COMRADES IN HARM

Livestock and Exotic Weeds in the Intermountain West

Joy Belsky, Ph.D. and Jonathan L. Gelbard

Exotic weed invasion is one of the greatest ecological threats to grass and shrub ecosystems in the arid West, and livestock grazing is a leading cause of weed invasion. Livestock carry in weed seeds on their coats and in their digestive systems; they weaken native plants by grazing them; and they disturb the soil surface, thereby creating more favorable conditions for exotic invaders and less favorable conditions for native plants.

Joy Belsky was a well-respected grassland ecologist and outspoken critic of traditional range management methods. At the time of her death in 2001, she was staff ecologist at the Oregon Natural Desert Association, where she reviewed federal resource management plans and worked to develop scientific bases for ecosystem protection. She held a Ph.D. degree in plant ecology from the University of Washington and published over forty-five peer-reviewed scientific papers on North American as well as African rangelands.

Jonathan L. Gelbard holds a master's degree in environmental management from Duke University and is currently a Ph.D. candidate at the University of California at Davis. His work focuses on the science and management of exotic plant invasions in the American West.
Along the Salmon River, Idaho. It may look like one lovely green sward, but cheatgrass and other weed species have invaded the lower slope, while native bunchgrass still holds out on the upper slope.

In the midst of the vast expanses of sagebrush and bunchgrass that blanket the public lands of the Great Basin, a hiker passes through a livestock allotment in which native grasses have been grazed to the ground. Only nonnative plants, such as pink bull thistle, yellow leafy spurge, and brown curly dock, remain standing tall. The weeds seem poised to invade bare soils that were only recently vegetated by native bunchgrasses tall enough to reach a horse's underside. Dozens of fresh cattle patties dot the area, fouling every breath with the stench of fresh dung and revealing the cause of the damage. The hiker stands witness as livestock initiate the invasion and replacement of native grasslands by weeds.

Exotic weed invasions are possibly the greatest threat facing the grasslands and shrublands of the arid and semiarid West today. Species-rich ecosystems are being converted into monotonous "weedlands" as aggressive weeds replace native plants and degrade habitat for native wildlife. Some of the most notorious invaders - nonnative species such as cheatgrass, medusahead, knapweed, yellow starthistle, and leafy spurge - have already spread over more than 100 million acres of western lands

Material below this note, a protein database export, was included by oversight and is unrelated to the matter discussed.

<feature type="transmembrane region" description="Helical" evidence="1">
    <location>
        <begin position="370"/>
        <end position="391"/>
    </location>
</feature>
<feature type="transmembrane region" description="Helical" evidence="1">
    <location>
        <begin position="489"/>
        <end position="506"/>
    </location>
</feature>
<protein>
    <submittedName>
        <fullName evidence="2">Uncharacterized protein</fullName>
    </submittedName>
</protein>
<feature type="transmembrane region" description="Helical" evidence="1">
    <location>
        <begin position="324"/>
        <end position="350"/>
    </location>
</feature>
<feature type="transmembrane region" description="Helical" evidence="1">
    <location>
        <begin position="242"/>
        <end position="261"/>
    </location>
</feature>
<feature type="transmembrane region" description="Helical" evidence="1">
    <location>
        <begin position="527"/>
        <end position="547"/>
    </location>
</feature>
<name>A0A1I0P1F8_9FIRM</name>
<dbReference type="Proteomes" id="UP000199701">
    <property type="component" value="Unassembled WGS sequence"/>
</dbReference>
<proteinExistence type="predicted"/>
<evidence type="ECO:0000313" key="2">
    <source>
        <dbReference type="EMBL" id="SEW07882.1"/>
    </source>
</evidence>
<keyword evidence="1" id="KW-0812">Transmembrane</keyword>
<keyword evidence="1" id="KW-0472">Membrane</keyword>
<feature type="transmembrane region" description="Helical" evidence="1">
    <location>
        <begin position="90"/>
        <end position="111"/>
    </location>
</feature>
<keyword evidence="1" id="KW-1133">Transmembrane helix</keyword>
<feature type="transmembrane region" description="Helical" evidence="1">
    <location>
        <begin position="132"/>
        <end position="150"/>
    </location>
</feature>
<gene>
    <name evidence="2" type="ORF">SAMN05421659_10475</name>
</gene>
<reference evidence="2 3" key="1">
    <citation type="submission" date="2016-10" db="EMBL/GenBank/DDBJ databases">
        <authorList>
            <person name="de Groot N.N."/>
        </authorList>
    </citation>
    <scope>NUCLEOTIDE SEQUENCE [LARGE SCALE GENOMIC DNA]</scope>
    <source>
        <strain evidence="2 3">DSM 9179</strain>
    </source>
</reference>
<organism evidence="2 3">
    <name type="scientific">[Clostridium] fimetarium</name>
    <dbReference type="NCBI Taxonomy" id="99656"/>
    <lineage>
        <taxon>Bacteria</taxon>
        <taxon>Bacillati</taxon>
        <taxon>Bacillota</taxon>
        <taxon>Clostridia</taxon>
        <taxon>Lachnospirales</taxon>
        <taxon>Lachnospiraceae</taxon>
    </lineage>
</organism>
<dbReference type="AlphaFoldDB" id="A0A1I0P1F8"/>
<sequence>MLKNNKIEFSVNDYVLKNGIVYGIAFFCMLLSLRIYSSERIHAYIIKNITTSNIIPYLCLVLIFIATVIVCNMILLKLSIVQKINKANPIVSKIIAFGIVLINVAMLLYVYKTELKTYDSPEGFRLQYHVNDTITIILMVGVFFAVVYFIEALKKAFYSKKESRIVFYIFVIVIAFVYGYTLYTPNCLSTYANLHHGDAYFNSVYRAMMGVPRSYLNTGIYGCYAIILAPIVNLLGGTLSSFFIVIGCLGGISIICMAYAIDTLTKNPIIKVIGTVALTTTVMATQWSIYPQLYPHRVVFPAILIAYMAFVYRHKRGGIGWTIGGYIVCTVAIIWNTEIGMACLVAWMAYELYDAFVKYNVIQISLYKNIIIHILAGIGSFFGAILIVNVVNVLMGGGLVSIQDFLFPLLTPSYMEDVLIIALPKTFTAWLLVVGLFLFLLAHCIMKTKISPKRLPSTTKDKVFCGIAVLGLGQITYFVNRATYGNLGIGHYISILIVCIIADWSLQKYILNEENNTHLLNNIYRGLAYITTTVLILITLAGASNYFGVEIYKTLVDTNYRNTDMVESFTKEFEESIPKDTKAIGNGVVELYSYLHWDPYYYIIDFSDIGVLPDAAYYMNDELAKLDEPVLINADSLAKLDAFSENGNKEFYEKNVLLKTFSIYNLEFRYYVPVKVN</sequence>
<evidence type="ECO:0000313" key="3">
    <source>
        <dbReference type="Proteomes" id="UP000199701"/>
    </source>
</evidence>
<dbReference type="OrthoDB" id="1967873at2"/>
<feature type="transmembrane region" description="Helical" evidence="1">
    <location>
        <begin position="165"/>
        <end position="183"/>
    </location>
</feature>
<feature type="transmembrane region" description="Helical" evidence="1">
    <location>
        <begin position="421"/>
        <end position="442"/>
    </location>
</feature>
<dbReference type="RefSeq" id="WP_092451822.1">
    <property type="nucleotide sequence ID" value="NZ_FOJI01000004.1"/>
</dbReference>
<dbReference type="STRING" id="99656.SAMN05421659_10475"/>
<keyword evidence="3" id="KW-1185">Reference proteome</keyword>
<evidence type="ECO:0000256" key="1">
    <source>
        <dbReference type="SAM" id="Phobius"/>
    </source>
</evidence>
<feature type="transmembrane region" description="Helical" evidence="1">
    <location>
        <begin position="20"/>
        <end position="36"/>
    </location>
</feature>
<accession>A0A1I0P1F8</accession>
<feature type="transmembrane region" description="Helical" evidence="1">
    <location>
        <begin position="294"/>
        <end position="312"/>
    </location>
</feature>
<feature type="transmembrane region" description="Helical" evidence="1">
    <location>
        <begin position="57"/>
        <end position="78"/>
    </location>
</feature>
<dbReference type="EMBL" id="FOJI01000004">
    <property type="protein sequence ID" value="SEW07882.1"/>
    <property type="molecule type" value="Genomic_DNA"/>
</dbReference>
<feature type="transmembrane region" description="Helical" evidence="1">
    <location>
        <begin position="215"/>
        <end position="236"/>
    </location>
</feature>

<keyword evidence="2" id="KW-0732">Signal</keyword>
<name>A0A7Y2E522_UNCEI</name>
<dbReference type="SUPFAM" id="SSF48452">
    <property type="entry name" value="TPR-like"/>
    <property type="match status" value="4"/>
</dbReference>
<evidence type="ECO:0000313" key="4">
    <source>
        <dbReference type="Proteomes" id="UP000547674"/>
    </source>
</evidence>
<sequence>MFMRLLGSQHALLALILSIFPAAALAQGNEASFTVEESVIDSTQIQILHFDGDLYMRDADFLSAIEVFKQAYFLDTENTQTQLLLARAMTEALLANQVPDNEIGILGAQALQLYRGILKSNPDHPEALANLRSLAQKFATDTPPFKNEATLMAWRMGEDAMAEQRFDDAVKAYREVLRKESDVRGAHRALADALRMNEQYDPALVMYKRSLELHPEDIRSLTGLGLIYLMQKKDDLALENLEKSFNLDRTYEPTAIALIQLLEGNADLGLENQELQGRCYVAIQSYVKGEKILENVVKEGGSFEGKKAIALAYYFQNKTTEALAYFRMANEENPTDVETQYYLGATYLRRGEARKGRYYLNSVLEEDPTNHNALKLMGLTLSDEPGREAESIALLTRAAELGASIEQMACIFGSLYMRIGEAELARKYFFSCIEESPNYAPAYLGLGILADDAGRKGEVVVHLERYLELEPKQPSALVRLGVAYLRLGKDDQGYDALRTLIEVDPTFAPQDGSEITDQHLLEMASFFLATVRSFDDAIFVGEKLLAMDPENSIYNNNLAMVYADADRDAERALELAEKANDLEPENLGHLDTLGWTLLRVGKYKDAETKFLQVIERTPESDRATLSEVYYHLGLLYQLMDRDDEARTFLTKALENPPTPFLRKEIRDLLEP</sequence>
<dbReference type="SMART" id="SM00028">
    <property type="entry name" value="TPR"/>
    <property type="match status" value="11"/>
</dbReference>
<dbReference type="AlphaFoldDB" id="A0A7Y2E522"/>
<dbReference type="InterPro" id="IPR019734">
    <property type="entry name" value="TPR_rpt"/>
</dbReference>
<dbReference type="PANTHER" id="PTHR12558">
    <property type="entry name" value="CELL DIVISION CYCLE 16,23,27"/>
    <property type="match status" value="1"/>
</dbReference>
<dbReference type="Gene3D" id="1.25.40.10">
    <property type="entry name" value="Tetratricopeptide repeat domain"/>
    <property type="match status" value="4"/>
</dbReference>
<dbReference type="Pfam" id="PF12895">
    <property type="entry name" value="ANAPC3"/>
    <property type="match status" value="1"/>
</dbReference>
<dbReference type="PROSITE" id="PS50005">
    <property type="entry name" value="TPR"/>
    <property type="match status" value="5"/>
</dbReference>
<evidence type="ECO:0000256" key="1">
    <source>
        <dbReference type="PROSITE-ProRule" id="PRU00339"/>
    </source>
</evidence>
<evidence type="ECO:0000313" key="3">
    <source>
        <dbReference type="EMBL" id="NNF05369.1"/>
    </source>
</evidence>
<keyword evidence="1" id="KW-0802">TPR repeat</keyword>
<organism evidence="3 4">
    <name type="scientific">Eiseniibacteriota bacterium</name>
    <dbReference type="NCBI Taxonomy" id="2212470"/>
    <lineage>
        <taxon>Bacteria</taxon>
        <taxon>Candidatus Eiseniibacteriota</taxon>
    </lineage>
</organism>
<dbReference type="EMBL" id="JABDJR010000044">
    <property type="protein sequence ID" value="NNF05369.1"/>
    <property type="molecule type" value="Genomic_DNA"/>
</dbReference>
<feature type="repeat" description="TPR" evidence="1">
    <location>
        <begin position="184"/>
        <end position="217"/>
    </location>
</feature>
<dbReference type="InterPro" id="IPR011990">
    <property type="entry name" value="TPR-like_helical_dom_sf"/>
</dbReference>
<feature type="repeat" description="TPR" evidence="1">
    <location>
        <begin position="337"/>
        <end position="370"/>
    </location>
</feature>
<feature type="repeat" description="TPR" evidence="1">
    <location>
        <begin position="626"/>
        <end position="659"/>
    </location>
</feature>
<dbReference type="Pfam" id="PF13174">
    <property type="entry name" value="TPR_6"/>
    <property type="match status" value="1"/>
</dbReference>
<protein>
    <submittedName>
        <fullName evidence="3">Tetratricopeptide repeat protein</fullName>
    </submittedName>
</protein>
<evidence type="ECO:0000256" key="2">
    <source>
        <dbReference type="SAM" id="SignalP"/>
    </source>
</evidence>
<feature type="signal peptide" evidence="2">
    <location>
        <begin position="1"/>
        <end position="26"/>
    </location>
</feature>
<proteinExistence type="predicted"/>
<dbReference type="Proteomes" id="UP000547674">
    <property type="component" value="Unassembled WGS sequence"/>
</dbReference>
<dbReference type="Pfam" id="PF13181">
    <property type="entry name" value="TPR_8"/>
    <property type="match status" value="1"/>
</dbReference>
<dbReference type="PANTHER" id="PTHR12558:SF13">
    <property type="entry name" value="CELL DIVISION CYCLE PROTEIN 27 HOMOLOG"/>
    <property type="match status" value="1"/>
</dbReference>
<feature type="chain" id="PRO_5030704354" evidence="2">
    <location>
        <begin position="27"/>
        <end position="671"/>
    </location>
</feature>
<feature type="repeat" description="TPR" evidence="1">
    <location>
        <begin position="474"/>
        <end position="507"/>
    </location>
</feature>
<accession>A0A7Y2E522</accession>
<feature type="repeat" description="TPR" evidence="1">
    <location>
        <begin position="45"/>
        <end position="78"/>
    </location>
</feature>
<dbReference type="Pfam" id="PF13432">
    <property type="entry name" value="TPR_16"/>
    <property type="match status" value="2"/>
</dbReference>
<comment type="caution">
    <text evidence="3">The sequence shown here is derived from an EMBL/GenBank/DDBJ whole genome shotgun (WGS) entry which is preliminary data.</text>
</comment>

1 and are invading new areas at the rate of 5,000 acres per day. 2

During the past century, a large number of scientific studies have documented that cattle and sheep are major causes of weed invasions into grasslands and shrublands of the arid West.

First, livestock carry weed seeds on their coats and in their guts. Where these seeds are brushed off the animals or excreted in dung, they can grow into mature plants capable of producing hundreds to thousands of seeds. One study in Alberta, for example, found that in a single growing season, one cow moved 270,000 viable weed seeds around a pasture. 3 It is clear that the millions of cattle and sheep now grazing our western public lands are annually moving tens of millions, if not hundreds of millions, of weed seeds from weed-infested communities into uninfested areas, even on our most remote public lands.

Second, livestock weaken many native plants by grazing them, thus removing their leaves and flowering stems - that is, their photosynthetic and reproductive organs. Grasses and other plants of the Intermountain West are especially vulnerable to grazing by large herbivores since they evolved in an environment that has not been home to many large grazers for the past ten thousand years. Bison are predominantly a Great Plains species, and only low densities of elk, deer, and pronghorn occupy the arid lands west of the Rocky Mountains. 4 As a result, Great Basin grasses and flowering plants evolved little tolerance of herbivory and are severely damaged by close and repeated grazing. 5 In addition, livestock frequently prefer native plants to weeds, which are often covered with spines or contain toxic and distasteful compounds. 6 Where they preferentially consume native grasses and wildflowers, they leave weeds to grow unharmed and with little competition for water and nutrients. 7 Consequently, weedy species grow large and increase in number while native species decline. 8

Finally, livestock contribute to weed invasions by disturbing the soil surface. Several factors are involved:

Frank Church/River of No Return Wilderness, Idaho. This open slope of ponderosa pine and native bunchgrass has never been grazed by domestic livstock. There is little evidence of weed invasion.